One of the underfollowed aspects of electric utilities is the encroachment of subsidized wind and solar power in overall competitive profit margins. As written in previous articles, the disruptive nature of intermittent and subsidized alternative power compared to base-load generation impacts companies closer to their location, such as the Midwest. ED is well suited, both structurally and geographically, for minimal margin impact by the move to intermittent alternative fuels. When New York City utilities were deregulated in 1997, ConEd exited its generating assets and is mainly a distribution company buying power wholesale from several different suppliers.

Growth in ED earnings should come from increasing rate-based assets. Management expects to invest over $12 billion looking out four years to 2017, with the bulk in rate-based assets. New York City infrastructure continues to age and replacement/upgrades will drive this capital budget. Upgrades related to infrastructure weaknesses uncovered by Hurricane Sandy will add to ConEd's rate-based assets.

Below are three graphs courtesy of fastgraph.com. The first is a current valuation comparison, followed by an anticipated earnings graph and a Return on Invested Capital graph:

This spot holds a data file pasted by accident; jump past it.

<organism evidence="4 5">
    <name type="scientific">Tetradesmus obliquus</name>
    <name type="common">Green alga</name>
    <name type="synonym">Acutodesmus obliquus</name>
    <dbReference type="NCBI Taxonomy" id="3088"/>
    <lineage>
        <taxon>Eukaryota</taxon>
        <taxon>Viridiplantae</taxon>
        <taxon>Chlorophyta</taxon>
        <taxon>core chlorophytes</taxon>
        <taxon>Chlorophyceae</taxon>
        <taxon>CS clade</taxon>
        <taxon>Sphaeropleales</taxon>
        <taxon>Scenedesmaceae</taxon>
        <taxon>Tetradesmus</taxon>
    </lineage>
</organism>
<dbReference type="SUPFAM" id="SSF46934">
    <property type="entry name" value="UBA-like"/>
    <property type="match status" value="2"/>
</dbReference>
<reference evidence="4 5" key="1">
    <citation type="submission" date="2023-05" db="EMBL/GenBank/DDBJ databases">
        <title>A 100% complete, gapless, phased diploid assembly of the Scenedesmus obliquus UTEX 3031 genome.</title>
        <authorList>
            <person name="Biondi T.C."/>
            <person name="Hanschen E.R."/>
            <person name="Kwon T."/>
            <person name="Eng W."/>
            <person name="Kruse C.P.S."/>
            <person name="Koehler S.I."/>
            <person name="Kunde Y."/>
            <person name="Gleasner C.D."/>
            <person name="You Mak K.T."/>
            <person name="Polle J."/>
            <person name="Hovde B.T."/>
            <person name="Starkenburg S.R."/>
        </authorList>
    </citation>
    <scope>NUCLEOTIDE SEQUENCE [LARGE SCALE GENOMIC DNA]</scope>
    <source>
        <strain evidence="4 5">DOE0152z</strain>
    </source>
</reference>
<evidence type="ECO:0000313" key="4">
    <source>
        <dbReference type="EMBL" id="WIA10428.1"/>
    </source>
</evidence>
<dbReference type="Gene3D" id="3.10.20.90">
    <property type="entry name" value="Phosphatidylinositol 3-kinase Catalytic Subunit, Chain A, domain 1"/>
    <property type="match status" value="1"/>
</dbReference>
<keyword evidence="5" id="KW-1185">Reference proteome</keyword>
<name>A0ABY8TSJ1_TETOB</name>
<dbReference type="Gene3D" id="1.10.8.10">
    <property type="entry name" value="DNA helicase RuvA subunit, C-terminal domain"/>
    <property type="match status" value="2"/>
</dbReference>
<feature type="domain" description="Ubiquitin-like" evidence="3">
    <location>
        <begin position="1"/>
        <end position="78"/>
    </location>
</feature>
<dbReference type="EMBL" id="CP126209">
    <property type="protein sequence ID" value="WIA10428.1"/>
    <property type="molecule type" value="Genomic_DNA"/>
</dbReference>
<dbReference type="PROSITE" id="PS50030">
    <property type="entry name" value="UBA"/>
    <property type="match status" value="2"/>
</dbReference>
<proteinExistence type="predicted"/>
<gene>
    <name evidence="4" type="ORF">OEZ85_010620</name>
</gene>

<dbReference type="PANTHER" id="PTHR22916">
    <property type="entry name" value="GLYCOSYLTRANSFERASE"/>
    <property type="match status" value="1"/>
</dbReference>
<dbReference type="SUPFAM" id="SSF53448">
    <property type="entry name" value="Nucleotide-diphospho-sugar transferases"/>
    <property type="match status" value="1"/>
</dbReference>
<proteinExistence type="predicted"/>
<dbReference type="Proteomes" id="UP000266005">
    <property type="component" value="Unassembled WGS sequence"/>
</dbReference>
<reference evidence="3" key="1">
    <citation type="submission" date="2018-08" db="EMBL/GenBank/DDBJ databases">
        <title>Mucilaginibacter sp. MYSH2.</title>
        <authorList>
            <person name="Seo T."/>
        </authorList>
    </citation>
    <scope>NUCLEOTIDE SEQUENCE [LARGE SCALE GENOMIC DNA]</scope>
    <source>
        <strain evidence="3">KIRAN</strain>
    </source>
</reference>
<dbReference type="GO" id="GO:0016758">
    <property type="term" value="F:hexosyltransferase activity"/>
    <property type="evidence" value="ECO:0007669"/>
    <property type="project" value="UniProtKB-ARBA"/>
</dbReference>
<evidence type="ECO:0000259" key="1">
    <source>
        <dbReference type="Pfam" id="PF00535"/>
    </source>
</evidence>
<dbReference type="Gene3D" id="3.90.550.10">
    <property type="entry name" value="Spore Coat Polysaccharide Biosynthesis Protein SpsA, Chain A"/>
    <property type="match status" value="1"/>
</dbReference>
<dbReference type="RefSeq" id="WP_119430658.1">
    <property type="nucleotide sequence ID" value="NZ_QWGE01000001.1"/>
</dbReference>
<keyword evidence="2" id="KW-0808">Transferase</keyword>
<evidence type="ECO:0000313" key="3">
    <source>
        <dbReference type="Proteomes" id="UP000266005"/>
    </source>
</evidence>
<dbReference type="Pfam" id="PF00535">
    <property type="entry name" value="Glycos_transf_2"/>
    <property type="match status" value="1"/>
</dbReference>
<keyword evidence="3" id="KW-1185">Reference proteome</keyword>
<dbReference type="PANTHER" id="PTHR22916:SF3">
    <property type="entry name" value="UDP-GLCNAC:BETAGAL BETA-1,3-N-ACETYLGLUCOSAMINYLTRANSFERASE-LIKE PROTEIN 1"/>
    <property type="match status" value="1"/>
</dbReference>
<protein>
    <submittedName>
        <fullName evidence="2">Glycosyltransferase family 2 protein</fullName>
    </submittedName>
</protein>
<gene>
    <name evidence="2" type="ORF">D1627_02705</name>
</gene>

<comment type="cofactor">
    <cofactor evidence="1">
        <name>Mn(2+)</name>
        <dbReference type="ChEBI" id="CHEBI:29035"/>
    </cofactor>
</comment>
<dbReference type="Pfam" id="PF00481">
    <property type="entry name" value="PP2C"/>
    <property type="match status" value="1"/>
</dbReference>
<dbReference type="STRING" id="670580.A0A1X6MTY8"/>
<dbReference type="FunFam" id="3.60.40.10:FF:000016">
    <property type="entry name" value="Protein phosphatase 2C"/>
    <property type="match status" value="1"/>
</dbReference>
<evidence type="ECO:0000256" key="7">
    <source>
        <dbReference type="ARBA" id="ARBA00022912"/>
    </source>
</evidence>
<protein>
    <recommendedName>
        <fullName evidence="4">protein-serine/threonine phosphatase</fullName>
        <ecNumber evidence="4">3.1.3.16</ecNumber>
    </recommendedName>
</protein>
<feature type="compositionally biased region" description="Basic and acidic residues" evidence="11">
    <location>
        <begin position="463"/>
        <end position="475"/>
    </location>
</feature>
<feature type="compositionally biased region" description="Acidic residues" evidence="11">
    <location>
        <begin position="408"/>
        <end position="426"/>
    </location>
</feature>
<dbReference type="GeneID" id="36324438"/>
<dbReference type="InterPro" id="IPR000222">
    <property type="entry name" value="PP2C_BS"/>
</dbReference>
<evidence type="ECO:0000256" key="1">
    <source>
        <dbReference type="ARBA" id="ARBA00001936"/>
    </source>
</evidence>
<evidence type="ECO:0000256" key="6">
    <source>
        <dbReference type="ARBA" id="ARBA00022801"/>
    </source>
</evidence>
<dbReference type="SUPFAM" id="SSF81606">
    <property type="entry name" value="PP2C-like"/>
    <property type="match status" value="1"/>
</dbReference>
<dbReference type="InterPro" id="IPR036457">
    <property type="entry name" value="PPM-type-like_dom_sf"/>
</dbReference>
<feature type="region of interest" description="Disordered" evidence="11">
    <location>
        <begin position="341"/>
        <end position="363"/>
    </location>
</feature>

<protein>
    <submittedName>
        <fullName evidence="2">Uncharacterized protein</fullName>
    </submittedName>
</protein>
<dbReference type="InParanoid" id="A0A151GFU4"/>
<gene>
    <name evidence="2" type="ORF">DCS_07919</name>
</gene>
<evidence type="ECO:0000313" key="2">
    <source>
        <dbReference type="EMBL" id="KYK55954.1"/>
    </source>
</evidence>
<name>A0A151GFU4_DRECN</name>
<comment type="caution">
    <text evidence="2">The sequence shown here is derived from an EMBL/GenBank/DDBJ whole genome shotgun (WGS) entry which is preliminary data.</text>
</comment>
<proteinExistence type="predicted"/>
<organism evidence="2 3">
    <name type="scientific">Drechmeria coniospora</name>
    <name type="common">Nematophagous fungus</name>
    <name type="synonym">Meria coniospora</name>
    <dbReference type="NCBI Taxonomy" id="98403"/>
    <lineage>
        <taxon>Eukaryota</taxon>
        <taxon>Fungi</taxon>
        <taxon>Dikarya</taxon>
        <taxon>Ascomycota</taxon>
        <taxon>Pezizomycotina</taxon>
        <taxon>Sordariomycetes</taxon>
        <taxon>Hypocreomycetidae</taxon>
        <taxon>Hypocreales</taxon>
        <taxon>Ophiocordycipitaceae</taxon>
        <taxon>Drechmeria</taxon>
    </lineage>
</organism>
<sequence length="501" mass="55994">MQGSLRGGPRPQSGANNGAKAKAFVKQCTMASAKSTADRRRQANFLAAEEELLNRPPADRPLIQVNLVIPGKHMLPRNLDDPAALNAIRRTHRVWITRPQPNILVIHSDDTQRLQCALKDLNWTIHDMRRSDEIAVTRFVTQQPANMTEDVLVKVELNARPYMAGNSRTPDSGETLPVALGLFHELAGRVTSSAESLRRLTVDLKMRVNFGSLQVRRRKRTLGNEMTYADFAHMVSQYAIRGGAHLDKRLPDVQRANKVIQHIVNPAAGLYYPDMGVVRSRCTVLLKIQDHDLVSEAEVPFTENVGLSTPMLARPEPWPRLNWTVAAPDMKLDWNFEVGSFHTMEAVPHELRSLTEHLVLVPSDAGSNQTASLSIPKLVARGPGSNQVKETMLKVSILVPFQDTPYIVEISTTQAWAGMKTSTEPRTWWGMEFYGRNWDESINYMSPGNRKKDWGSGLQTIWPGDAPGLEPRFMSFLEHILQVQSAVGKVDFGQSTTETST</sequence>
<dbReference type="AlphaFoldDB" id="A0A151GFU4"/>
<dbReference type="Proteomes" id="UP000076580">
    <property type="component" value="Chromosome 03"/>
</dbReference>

(click to enlarge)

As shown by these graphs, ED is trading at about its fair value trading at a P/E ratio of around 14.

As dividend growth will be fueled by higher earnings, a 1.5% to 2.5% anticipated EPS growth rate should allow for a similar increase in annual dividends. Return on Invested Capital (ROIC) has averaged 4.9% over the previous 15 years, with a 5-yr average of 4.7%. Investors should be searching for ROIC performance north of 5.0%, and ED gets pretty close to this threshold.

ED has a string of 39 consecutive years of dividend increases and is the 3rd longest in the electric utility industry. However, dividend growth has been a bit muted, with a 5-yr average of 1.0% and an almost identical 10-yr average of 0.9%. The growth of EPS over the past 14 years has been a paltry average of 0.78% and has demonstrated quite a bit of volatility.

While ED is listed as a Dividend Champion, the five-and ten-year averages for dividend growth has hardly kept pace with inflation. With a current yield of 4.7% and a payout ratio of 67%, investors should keep an eye on ROIC numbers over the next year, as the current rate freeze agreement will affect both earnings and returns. It does not seem like there will be much opportunity for higher allowed ROE until 2016 - at the earliest.

Even though ED is the only large-cap holdings within these ETFs, and is included in the Dividend Champions criteria, there should be better utility dividend growth opportunities elsewhere. ED offers a more than acceptable current yield with a lower than acceptable dividend growth rate.

Author's Note: Please review important disclaimer in author's profile.

Source: Utilities For Dividend Growth Investors, Part 1: Consolidated Edison